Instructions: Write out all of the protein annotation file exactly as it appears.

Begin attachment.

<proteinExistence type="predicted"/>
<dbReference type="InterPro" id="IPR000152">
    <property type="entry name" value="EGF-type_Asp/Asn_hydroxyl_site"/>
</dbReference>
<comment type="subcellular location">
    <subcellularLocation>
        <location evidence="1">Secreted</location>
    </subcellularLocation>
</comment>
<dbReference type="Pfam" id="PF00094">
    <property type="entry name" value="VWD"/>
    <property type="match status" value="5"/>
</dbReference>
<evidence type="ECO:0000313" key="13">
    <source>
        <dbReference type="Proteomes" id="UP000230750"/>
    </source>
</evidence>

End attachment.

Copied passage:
<proteinExistence type="predicted"/>
<dbReference type="InterPro" id="IPR000152">
    <property type="entry name" value="EGF-type_Asp/Asn_hydroxyl_site"/>
</dbReference>
<comment type="subcellular location">
    <subcellularLocation>
        <location evidence="1">Secreted</location>
    </subcellularLocation>
</comment>
<dbReference type="Pfam" id="PF00094">
    <property type="entry name" value="VWD"/>
    <property type="match status" value="5"/>
</dbReference>
<evidence type="ECO:0000313" key="13">
    <source>
        <dbReference type="Proteomes" id="UP000230750"/>
    </source>
</evidence>